via Psychosocial Environment.

Risk Factors to Health

riskHealth and wellbeing are affected by many factors, and those that are associated with ill health, disability, disease or death are known as risk factors. Risk factors are presented here individually, however in practice they do not operate in isolation. They often coexist and interact with one another.

Behavioural risk factors that can be eliminated or reduced through lifestyle or behavioral changes include:

  •  tobacco smoking
  •  excessive alcohol consumption
  •  poor diet and nutrition
  •  physical inactivity
  •  excessive sun exposure
  • insufficient vaccination
  • unprotected sexual activity.

Biomedical risk factors may be influenced by a combination of genetic, lifestyle and other broad factors. Biomedical risk factors include:

  •  overweight and obesity
  •  high blood pressure
  •  high blood cholesterol
  •  impaired glucose tolerance

via Risk factors to health (AIHW).

Making Your Computer Truly “User-Friendly”

BadPostureMany computer jobs offer few opportunities for alternate activities or postures, and, thanks to the fluidity of computer keyboards, workers can key faster and for longer uninterrupted stretches than ever before.


Although your own work habits can contribute to back and shoulder pain, using good posture is not a simple matter of finding the “right” position in which to sit. Even “poor” postures (feet up on chair rungs, slumping, twisting your body into odd positions) can prove comfortable if you don’t remain in them for extended periods of time. In fact, shifting about periodically proves useful for many people.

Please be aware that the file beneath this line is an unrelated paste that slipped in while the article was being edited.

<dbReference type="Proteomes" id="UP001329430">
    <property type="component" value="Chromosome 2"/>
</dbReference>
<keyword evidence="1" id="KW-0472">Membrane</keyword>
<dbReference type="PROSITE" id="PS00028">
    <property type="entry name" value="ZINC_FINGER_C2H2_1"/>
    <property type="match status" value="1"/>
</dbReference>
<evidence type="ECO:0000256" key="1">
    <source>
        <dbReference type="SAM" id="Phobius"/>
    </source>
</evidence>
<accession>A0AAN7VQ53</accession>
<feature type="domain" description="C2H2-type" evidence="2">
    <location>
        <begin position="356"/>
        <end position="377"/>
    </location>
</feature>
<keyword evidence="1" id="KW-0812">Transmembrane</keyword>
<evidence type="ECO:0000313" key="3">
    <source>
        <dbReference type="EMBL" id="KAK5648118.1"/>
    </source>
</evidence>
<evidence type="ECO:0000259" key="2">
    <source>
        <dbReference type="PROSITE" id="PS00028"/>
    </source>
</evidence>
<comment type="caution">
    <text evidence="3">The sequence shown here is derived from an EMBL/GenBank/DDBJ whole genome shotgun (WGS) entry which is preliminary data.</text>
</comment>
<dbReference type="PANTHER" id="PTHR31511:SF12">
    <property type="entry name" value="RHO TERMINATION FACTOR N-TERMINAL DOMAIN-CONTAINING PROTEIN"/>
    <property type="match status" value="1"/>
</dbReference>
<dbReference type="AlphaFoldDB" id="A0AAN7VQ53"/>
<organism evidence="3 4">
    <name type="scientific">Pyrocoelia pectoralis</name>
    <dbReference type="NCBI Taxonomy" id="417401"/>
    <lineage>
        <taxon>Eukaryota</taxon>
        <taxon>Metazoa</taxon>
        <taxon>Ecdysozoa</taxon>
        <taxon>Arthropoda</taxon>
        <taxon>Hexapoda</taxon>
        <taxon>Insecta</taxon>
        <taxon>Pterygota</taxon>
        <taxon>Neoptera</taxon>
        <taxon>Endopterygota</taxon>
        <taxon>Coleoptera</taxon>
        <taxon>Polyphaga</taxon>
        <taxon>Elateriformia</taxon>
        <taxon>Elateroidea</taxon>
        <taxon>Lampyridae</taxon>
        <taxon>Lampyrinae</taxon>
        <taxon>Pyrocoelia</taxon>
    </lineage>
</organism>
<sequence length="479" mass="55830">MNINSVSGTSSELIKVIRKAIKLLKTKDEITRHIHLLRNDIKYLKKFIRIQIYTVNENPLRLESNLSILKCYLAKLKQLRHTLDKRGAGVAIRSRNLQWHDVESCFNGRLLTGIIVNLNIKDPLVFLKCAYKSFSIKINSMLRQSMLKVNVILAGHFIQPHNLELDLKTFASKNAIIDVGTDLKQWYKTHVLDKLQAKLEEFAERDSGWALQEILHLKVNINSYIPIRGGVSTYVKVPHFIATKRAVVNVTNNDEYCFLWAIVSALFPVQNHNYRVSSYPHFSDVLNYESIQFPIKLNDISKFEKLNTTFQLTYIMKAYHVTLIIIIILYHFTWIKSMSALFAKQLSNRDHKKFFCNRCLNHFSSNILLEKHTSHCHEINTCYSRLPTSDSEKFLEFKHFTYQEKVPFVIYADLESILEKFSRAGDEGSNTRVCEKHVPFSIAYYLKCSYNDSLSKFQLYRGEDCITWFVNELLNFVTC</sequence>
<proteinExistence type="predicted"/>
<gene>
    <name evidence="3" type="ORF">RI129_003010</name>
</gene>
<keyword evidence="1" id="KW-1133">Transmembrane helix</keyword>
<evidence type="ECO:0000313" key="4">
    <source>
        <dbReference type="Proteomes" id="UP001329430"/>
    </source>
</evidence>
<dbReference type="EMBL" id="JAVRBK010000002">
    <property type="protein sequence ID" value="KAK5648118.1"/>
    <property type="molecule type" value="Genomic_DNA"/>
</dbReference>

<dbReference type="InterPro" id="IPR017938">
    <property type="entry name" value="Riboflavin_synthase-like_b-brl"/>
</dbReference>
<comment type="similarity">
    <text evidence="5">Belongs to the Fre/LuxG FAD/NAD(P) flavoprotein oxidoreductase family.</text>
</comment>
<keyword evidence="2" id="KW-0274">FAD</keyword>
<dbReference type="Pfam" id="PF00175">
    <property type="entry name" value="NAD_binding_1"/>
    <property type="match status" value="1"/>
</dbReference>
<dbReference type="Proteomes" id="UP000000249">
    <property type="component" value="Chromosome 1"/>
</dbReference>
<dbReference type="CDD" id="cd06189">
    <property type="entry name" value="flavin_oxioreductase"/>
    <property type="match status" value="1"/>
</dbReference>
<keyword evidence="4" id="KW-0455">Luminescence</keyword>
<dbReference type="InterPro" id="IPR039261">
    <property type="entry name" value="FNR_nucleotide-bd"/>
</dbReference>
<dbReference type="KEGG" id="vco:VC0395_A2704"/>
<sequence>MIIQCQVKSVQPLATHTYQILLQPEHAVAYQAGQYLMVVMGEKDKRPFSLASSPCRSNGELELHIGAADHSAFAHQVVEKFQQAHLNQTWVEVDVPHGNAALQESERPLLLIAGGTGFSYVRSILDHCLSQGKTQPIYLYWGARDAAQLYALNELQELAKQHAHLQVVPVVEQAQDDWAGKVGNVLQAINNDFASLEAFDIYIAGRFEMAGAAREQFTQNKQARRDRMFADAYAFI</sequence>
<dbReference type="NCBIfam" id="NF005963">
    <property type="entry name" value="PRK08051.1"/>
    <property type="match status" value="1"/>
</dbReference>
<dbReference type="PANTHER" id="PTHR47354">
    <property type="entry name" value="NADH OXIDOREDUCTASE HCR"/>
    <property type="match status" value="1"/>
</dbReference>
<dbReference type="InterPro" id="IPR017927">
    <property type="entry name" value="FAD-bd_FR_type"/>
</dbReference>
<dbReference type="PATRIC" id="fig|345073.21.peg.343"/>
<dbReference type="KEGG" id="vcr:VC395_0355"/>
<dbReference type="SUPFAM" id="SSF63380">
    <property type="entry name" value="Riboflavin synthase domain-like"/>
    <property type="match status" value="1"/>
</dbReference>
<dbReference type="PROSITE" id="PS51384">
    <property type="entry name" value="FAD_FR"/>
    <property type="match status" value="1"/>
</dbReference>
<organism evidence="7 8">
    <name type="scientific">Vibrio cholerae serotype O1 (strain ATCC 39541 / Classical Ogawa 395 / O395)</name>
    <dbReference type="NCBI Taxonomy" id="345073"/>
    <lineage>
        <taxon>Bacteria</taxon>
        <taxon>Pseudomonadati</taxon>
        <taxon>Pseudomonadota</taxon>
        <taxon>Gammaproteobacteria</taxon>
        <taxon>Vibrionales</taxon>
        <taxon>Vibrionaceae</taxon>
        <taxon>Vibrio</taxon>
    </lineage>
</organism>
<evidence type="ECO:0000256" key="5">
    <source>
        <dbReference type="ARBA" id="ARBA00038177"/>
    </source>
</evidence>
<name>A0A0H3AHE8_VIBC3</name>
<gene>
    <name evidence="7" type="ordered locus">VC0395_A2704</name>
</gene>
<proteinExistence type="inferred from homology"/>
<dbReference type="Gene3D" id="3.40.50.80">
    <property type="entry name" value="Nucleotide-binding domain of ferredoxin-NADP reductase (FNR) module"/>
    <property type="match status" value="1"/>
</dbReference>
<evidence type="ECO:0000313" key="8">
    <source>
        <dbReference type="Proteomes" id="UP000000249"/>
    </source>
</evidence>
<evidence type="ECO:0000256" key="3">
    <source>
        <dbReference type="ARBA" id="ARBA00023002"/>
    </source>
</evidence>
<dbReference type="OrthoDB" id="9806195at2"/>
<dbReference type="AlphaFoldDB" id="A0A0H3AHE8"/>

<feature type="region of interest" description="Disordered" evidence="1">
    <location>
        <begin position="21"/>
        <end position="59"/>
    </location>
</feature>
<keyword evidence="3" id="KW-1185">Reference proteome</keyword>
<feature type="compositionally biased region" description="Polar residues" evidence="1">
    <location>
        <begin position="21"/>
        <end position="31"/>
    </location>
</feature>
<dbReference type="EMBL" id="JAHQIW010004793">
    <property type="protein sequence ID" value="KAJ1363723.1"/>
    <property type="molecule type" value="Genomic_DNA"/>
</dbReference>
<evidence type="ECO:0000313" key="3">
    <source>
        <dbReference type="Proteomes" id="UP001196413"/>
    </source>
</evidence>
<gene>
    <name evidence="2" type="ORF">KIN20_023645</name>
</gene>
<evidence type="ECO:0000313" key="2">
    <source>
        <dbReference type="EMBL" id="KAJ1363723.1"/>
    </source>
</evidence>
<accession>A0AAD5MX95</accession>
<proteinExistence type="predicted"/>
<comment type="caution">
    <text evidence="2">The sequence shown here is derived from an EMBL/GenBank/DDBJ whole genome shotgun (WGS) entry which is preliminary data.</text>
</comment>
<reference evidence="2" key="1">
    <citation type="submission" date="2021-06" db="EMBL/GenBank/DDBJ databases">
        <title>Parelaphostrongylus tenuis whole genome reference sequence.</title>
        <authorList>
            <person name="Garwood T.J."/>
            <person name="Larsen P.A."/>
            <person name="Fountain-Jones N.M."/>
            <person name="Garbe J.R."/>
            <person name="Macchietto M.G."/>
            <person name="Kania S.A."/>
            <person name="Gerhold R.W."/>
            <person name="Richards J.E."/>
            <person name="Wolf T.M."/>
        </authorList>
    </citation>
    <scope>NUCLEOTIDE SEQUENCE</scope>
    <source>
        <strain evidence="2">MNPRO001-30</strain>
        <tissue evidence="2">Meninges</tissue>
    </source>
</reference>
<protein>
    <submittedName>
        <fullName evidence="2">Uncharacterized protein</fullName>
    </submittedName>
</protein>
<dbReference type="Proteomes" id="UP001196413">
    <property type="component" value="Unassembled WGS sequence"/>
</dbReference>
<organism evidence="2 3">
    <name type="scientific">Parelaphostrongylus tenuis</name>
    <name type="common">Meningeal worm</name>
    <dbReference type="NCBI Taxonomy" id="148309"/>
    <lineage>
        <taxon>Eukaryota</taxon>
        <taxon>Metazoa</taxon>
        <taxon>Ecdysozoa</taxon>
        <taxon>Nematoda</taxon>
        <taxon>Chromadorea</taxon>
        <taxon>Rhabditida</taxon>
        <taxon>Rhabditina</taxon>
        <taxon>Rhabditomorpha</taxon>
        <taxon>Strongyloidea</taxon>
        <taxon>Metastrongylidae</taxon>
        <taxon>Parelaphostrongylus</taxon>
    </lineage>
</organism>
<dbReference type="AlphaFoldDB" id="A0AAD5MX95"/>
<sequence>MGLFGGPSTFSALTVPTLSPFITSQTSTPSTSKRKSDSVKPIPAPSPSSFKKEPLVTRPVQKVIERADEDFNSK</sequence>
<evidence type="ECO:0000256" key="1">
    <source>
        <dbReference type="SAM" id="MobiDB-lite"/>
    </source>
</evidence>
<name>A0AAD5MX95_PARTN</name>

• Ergonomic specialists recommend the following changes to your behavior and work environment to avoid back, neck, and shoulder pain:
  • Change your body position periodically throughout the day.
  • Use a document stand to reduce the amount of neck twisting or bending forward if typing from a source document.
  • Position your keyboard directly in front of you and at approximately elbow height. This should enable you to type with straight wrists. If this is not possible with the keyboard atop the work surface, use an adjustable-height keyboard tray.
  • Center your monitor with your keyboard and chair.
  • Avoid ear-to-shoulder neck positioning while on the phone.  Use a telephone headset that will allow you to work on the computer with good posture while on the phone.
  • Rearrange the work area to avoid excess bending, stooping, and reaching.
  • Try to relax. Many injuries and painful episodes arise from continuously tensing your neck and shoulder muscles while working.


A good chair can contribute significantly to reducing the risk of lower back pain or injury. A good ergonomic chair includes all or most of the following characteristics, not just one or two:

  • Adjustable lumbar support that maintains the natural “S” curvature of the spine
  • Angle between the backrest and seat that allows you to sit without leaning forward uncomfortably
  • Adjustable armrests
  • Slightly inclined backrest
  • Allows for a variety of seated postures
  • Seat height adjustability
  • Seat pan depth adjustability
  • Soft, rounded edges
  • Size that fits you
  • High backrest or headrest for deeply reclining postures
  • Comfortable but slip-resistant fabric
  • Casters that are appropriate for the floor surface